5. Alex Jones on May 5, 2008 7:58 pm

    More in response to Russell Sears - but I found in my athletic career (which took me from mediocre high school runner in 1999 to qualifying for the Hawaii Ironman in 2007 at the age of 24) there is an incredible amount of value in the information available on the internet. Simply by reading and hiring a coach online I was able to gather huge amounts of information from the best of the best (Dan Empfield, Gordo Byrn, Joe Friel etc) long before I met any of them.

    As for the more central premise - that superior returns may be found by investing in companies that young people like. Nike was mentioned here in the comments - it’s a great example of a company that has been able to stay “cool” and “young” for decades. Compare with Apple, which while the darling of the moment the business has a history of failing to produce winning products without Steve Jobs at the helm.

    Will Apple continue to produce superior products in a post-Steve Jobs world? Will Nike?

    Off the top of my head I can’t think of how to do any back testing since you are going to have a hard time doing any measuring without really just capturing new technologies and other startups inadvertently and having plenty of survivorship bias.

  6. George Parkanyi on May 5, 2008 8:12 pm

    I don’t know that youth offer any magical or special demographic. I bought Nvidia on a pretty good balance sheet (which met my criteria anyway) and some anecdotal input in chatting with some young gamers. They definitely preferred Nvidia graphics accelerator cards to Intel or ATI, and the reality is that the newer popular games my kids buy don’t work properly on older graphics systems. With all this planned obsolescence and gaming craziness you’d think slam-dunk; but Nvidia was hit hard in the recent down-turn and is the worst performing issue in my portfolio at the moment.

    The baby-boomers I think are still far more powerful force in North America, and expect that it is their purchasing/investing tastes that still offer the best opportunities here.

    It may be different in Asia and other emerging countries where there is a much higher ratio of young people. For example, when I was in Buenos Aires in 1997, I couldn’t help noticing that just about every youth had a cellphone pressed against their head. No free lunch however - the things that tend to be popular are also easily knocked off.

    With kids/teens you may want to consider the effect of peer pressure - the word on what’s “cool” travels very quickly. But their tastes are also temporal because of their shorter attention spans; they like to move onto the next new thing much more quickly. On balance I would say youth would still have to be a difficult demographic.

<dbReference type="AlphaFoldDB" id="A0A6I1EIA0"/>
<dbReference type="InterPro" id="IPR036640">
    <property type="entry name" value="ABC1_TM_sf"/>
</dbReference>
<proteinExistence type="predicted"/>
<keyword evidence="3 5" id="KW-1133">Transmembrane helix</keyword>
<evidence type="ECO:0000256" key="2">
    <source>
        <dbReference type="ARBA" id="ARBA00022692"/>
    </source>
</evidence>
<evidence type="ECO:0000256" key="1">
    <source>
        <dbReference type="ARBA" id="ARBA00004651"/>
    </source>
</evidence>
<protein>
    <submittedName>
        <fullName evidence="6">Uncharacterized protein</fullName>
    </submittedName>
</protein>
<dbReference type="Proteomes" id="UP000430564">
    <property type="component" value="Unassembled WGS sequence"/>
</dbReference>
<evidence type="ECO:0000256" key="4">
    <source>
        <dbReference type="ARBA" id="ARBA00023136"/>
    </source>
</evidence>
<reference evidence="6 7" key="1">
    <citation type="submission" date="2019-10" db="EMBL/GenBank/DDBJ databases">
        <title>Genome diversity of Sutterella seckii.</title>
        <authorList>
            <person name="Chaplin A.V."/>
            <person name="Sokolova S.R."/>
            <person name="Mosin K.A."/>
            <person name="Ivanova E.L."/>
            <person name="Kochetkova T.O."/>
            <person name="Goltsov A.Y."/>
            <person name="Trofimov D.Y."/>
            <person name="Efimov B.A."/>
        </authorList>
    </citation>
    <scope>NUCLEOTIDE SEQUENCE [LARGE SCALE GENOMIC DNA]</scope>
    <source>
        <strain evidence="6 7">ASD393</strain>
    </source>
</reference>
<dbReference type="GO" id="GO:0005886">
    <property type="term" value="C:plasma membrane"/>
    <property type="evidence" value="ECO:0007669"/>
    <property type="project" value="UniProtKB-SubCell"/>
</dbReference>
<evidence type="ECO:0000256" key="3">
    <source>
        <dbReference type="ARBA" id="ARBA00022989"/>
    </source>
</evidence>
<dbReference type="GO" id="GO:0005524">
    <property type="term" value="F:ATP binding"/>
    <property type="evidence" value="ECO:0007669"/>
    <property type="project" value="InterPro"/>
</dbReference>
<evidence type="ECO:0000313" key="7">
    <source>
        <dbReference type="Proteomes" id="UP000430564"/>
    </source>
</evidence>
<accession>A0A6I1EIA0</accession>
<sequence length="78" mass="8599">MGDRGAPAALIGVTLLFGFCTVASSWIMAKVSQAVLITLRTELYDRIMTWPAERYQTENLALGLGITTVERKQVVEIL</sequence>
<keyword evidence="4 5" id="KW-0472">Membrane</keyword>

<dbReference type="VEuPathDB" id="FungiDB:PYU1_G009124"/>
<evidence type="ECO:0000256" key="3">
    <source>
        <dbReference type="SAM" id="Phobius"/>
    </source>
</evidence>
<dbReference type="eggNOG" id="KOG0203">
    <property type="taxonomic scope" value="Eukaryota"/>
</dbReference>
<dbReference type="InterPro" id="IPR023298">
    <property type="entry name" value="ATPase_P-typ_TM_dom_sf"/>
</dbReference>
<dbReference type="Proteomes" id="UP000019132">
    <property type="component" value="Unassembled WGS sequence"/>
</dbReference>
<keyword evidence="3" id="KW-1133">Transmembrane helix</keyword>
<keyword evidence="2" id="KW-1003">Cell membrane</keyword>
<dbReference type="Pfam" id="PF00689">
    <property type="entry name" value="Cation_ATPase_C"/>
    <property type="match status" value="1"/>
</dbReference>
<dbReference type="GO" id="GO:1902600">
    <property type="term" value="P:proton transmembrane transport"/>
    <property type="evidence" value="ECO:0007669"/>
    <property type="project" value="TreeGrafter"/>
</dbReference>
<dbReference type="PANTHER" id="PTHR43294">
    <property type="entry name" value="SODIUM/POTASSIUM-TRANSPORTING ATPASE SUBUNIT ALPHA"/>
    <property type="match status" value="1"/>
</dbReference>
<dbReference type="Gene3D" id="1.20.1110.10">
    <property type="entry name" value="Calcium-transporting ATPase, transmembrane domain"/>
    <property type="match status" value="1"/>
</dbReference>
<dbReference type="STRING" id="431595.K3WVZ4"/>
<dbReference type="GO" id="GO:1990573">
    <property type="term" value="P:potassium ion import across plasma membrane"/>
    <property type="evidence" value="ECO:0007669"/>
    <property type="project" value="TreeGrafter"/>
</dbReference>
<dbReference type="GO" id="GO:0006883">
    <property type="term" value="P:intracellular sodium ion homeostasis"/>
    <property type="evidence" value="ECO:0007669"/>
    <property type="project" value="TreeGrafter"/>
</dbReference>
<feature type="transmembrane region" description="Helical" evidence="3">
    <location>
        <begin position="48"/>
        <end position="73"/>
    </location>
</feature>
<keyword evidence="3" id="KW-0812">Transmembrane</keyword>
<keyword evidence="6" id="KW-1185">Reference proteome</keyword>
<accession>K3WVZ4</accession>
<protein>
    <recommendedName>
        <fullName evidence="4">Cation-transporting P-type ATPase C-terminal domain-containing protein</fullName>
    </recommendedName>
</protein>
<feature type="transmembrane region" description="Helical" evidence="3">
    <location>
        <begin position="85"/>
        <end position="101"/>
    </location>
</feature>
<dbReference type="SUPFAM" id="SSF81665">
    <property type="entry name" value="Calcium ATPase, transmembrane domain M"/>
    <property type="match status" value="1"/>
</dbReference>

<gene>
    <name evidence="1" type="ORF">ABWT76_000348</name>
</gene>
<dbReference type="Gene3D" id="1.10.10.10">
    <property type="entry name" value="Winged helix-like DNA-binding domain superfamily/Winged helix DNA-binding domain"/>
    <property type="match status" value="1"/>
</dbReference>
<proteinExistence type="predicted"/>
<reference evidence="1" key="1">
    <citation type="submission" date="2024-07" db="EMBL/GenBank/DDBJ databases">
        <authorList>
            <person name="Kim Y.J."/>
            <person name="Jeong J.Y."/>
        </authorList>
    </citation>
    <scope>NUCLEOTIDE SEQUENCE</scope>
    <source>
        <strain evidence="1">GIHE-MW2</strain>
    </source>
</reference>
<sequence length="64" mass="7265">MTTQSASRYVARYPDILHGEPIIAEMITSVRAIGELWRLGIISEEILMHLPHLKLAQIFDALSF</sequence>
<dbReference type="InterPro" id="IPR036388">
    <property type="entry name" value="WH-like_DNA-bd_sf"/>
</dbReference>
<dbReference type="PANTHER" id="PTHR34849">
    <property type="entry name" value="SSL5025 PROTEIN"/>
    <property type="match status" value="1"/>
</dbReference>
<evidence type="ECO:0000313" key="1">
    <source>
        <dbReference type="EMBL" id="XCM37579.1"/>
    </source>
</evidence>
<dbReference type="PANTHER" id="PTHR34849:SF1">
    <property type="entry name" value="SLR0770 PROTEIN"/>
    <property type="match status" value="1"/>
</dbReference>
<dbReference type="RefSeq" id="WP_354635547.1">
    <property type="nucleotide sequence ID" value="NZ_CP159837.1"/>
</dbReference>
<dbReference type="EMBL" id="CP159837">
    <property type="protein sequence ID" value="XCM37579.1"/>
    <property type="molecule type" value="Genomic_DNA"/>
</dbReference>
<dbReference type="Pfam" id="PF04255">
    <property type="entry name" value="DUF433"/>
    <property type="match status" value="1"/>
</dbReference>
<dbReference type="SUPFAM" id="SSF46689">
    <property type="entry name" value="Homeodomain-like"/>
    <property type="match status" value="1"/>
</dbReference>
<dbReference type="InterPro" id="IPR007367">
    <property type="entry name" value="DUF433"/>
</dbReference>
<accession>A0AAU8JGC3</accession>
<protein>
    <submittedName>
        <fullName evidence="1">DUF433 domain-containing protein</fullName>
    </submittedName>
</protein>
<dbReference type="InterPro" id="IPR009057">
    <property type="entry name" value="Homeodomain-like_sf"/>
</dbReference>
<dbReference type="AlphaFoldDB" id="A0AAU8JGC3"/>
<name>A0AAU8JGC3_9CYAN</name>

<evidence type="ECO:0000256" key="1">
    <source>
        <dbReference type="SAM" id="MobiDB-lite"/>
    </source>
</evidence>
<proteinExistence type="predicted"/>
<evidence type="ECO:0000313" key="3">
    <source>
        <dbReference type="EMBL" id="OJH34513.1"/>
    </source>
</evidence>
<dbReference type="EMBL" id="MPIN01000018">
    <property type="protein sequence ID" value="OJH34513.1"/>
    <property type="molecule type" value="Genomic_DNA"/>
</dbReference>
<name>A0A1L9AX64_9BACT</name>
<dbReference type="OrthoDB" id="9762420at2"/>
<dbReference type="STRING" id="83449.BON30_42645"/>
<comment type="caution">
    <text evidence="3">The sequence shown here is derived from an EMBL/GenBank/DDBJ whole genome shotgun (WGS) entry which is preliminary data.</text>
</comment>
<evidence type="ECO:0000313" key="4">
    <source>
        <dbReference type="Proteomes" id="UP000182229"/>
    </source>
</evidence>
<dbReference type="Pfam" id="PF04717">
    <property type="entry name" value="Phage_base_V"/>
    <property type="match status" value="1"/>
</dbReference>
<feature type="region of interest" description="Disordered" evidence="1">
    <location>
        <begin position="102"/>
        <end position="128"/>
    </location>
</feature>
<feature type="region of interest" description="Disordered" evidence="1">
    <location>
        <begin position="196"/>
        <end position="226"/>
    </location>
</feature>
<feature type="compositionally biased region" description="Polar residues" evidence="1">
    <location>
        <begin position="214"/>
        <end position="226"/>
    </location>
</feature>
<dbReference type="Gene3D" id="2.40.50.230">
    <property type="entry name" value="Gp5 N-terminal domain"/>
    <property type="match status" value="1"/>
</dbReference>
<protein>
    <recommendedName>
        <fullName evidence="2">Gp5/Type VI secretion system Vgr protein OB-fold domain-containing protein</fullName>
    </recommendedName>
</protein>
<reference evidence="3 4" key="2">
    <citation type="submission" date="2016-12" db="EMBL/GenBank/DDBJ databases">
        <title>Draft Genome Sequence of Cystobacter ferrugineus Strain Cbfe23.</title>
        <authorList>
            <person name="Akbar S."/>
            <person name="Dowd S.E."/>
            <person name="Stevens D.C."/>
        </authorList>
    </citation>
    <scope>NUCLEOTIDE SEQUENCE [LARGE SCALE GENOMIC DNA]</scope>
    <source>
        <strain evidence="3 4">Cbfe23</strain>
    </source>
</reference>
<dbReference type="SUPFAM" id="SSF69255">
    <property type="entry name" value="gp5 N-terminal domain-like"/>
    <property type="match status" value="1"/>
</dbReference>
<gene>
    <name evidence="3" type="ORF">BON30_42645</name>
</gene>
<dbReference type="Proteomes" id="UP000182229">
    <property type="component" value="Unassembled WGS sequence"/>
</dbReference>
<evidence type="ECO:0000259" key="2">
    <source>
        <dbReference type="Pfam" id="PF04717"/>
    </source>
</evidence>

My business partner many years ago kept it simple. His advice to me on any deal always was “follow the money”. Who’s got the purchasing and decision-making power, and when and how do they deploy it?

    Cheers,
    GP

  7. Russell Sears on May 6, 2008 1:42 pm

    Alex,

    For most of these kids, its not all about knowledge, its about objectivity. The more I knew and the closer I was of pushing it to the limit, the more I needed a coach. In 95-96 when the internet and networking was just starting, and I was hitting my stride, several of the running gurus where available to have informal forums chats. Benji Durden, Scott Douglas to name a couple. But I still needed a coach. The more success you have the harder it is to let yourself take that extra rest day, the harder it is to taper the goals to give yourself time to develop, to be satisfied with this seasons output to move on to next season.

    Not that you can’t do some great things by loading up on the info, but you can’t beat real life experience and objectivity.
    Look what happened to Yahoo yesterday, a young tech genius that was too close to the company blew it.

  8. Gary Rogan on May 6, 2008 9:31 pm

    In the age of technology, youth often like things that are marginally profitable or not profitable at all, like texting each other or posting videos of each other on YouTube. Even when somebody can make a few bucks of their endeavors, like social networking, since both they and the technology are fickle it's hard to predict how long the trends will last. Google is winning because the Google boys are sharp, but other search engines, just as youth oriented, lost a lot of money for a lot of people.

  9. steve leslie on May 7, 2008 10:40 am

    To Mr. Rogan’s comments. With all due respect, I do not get your post at all. I think it fair to say that the youth of today are much more complex than mere posting on my space, visiting you tube and unlimited text messaging for $5 a month extra. Outfitting a child today goes far beyond buying them one pair of jeans, sneakers and a few shirts like when I was a kid in the 60’s. Every kid from 15-25 that I know wears designer clothes. This transcends all racial and ethnic lines for that matter. They have their own computers. They have accessories such as their own cell phones and IPods. Send a kid to college and see their list of “must haves”. They must have their own car, Xm satellite and the bells and whistles that go with it. When they watch tv the shows are distributed by cable or dish providers.